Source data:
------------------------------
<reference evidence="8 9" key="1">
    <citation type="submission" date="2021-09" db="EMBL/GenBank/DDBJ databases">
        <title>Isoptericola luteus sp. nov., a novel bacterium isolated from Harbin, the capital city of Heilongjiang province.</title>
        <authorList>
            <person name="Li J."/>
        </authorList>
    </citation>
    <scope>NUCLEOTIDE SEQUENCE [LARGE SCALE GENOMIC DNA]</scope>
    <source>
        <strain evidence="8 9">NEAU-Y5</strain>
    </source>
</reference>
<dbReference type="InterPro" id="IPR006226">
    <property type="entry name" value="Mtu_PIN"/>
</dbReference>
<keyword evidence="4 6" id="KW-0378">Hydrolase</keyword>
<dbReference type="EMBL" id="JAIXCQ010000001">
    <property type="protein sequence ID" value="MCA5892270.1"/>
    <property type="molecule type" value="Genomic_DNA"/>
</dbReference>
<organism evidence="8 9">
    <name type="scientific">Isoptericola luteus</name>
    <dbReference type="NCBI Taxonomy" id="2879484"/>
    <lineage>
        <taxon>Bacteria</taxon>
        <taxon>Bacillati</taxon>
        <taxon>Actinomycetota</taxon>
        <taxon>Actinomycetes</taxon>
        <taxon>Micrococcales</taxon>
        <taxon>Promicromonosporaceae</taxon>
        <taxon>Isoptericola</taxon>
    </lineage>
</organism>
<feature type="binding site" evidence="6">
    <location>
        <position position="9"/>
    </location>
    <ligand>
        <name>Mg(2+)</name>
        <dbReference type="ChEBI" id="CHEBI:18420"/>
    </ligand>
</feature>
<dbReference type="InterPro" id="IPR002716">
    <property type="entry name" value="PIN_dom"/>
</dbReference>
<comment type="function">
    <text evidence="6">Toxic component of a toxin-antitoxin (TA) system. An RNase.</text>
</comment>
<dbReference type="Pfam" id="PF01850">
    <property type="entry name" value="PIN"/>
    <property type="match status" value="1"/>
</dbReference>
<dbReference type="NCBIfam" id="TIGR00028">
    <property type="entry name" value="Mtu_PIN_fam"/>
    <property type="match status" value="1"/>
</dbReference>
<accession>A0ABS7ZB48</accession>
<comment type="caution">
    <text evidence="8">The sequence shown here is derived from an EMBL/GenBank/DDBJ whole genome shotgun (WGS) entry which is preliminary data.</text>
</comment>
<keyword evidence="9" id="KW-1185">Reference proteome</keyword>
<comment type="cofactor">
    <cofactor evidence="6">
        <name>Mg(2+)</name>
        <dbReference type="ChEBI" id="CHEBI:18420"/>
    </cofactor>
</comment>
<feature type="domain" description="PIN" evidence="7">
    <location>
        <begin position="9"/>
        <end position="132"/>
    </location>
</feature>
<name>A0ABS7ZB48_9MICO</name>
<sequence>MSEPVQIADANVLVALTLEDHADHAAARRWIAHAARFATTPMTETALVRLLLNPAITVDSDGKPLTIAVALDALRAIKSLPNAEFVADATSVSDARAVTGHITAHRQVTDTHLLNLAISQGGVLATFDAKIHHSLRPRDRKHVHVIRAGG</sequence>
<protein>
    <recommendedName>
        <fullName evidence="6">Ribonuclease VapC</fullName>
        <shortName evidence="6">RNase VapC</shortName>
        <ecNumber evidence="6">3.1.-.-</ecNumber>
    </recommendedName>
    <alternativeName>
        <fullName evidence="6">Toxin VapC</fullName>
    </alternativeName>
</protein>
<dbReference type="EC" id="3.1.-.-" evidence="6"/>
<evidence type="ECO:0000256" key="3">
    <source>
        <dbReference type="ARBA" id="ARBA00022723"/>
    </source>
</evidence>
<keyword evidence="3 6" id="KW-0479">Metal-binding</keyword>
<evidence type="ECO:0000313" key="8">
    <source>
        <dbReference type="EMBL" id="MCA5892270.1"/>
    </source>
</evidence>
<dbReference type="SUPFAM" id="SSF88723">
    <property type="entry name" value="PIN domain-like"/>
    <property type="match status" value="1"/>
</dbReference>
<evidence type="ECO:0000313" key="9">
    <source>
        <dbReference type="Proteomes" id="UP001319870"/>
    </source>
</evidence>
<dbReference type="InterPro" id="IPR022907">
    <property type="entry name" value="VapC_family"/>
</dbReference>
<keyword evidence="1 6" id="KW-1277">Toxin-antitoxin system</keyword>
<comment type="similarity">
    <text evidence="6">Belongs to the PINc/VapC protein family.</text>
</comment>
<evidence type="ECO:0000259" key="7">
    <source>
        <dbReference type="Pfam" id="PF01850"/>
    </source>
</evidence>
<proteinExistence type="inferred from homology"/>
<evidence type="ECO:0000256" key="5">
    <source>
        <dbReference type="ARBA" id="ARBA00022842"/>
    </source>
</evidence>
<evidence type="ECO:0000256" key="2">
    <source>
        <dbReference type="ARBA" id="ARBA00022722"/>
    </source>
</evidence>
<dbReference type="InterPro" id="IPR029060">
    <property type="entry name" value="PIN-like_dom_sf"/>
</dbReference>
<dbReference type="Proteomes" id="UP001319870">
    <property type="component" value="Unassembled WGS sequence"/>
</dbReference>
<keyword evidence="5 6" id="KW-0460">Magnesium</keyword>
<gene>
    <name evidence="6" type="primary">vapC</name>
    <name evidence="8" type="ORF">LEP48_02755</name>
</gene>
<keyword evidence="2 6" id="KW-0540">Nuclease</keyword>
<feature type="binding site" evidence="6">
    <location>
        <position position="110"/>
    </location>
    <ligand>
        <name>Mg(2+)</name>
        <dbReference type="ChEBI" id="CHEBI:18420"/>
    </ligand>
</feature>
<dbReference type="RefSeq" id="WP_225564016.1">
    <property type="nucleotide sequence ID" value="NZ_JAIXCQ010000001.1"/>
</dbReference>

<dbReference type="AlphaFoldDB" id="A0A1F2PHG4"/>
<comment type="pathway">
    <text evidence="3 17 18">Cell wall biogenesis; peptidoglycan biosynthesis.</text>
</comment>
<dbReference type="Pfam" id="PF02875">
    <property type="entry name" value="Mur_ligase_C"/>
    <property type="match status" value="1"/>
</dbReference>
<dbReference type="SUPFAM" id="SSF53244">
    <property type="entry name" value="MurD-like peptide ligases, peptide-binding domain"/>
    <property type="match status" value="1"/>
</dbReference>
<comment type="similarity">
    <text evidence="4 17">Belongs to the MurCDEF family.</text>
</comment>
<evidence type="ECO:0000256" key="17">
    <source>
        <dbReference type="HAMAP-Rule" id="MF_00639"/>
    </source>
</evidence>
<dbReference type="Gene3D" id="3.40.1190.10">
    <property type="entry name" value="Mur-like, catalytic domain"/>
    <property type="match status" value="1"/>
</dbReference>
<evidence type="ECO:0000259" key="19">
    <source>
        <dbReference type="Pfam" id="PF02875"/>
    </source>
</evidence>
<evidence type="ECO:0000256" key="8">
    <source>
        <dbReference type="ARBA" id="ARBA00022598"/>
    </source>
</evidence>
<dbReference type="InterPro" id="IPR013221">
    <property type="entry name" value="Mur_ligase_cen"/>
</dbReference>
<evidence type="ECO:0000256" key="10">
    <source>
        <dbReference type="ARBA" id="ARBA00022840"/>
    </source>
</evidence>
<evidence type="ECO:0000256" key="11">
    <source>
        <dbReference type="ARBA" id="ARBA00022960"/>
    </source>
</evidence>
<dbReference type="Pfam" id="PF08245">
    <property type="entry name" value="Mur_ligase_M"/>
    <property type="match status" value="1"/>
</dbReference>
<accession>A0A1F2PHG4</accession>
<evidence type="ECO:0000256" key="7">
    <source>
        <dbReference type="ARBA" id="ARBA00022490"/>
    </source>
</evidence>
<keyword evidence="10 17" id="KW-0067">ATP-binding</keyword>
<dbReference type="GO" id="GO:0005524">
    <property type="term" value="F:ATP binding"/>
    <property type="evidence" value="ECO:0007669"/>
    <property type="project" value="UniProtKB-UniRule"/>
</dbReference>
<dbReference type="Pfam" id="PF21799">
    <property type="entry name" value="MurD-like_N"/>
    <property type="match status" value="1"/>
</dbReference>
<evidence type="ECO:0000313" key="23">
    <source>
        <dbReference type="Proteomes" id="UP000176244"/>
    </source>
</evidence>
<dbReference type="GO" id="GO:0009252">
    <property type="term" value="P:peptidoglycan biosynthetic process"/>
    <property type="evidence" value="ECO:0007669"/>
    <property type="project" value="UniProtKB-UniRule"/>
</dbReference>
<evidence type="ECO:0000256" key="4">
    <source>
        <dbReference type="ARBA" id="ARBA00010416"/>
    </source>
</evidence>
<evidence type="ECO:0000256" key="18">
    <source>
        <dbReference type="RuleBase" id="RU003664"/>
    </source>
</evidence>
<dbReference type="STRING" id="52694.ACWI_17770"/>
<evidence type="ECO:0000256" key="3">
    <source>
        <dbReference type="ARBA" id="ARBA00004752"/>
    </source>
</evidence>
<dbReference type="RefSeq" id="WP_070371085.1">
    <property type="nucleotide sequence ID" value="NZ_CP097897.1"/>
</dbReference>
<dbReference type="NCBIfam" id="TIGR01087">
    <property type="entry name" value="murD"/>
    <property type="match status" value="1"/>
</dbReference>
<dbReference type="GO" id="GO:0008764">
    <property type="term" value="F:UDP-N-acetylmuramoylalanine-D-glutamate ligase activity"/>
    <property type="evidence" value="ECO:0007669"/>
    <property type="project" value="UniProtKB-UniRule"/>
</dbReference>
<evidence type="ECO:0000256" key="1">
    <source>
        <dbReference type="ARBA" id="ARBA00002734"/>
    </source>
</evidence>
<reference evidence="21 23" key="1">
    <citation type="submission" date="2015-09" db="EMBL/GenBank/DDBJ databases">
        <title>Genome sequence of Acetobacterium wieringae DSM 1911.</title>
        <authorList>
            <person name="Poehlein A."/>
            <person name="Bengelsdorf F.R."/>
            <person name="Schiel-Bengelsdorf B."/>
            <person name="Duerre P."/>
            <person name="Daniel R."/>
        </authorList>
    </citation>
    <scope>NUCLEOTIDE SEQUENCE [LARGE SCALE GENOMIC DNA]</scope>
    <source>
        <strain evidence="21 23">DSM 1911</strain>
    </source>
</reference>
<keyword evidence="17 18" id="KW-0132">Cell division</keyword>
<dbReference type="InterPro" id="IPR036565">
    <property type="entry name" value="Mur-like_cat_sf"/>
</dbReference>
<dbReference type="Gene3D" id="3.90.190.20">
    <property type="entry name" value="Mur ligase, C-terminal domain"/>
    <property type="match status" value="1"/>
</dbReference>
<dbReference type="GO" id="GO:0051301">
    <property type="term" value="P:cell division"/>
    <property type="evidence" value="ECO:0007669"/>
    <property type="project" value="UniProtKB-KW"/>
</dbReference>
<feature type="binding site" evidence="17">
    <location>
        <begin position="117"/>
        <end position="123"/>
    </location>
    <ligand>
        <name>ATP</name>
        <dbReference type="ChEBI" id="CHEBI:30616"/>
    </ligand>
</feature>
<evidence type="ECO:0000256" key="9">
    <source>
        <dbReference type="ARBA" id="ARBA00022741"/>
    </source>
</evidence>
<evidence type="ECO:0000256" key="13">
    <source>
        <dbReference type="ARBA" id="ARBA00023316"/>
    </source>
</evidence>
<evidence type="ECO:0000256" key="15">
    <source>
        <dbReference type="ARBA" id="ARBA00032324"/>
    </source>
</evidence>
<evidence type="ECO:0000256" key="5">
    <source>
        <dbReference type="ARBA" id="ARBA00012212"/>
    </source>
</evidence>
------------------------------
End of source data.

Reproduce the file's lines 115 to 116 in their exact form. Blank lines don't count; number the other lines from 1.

    <source>
        <dbReference type="Pfam" id="PF01850"/>